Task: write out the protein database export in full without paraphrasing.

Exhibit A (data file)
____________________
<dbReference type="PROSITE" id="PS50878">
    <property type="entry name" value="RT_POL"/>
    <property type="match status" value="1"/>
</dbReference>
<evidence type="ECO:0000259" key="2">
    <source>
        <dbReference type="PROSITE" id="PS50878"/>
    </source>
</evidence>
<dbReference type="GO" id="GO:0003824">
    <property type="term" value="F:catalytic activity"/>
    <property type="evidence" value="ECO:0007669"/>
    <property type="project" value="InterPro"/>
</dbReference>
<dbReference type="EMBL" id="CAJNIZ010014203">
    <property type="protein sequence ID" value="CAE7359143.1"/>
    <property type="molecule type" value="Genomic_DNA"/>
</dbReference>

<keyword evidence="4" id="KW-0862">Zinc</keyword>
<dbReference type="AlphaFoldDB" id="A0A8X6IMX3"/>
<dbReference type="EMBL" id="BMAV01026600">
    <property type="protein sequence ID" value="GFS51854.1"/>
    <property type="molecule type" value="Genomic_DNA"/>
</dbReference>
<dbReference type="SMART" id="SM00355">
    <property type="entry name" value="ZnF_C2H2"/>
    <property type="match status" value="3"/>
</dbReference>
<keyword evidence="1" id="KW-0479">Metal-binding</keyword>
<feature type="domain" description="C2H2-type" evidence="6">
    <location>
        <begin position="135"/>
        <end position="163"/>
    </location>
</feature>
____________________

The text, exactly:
<dbReference type="PROSITE" id="PS50878">
    <property type="entry name" value="RT_POL"/>
    <property type="match status" value="1"/>
</dbReference>
<evidence type="ECO:0000259" key="2">
    <source>
        <dbReference type="PROSITE" id="PS50878"/>
    </source>
</evidence>
<dbReference type="GO" id="GO:0003824">
    <property type="term" value="F:catalytic activity"/>
    <property type="evidence" value="ECO:0007669"/>
    <property type="project" value="InterPro"/>
</dbReference>
<dbReference type="EMBL" id="CAJNIZ010014203">
    <property type="protein sequence ID" value="CAE7359143.1"/>
    <property type="molecule type" value="Genomic_DNA"/>
</dbReference>

<keyword evidence="4" id="KW-0862">Zinc</keyword>
<dbReference type="AlphaFoldDB" id="A0A8X6IMX3"/>
<dbReference type="EMBL" id="BMAV01026600">
    <property type="protein sequence ID" value="GFS51854.1"/>
    <property type="molecule type" value="Genomic_DNA"/>
</dbReference>
<dbReference type="SMART" id="SM00355">
    <property type="entry name" value="ZnF_C2H2"/>
    <property type="match status" value="3"/>
</dbReference>
<keyword evidence="1" id="KW-0479">Metal-binding</keyword>
<feature type="domain" description="C2H2-type" evidence="6">
    <location>
        <begin position="135"/>
        <end position="163"/>
    </location>
</feature>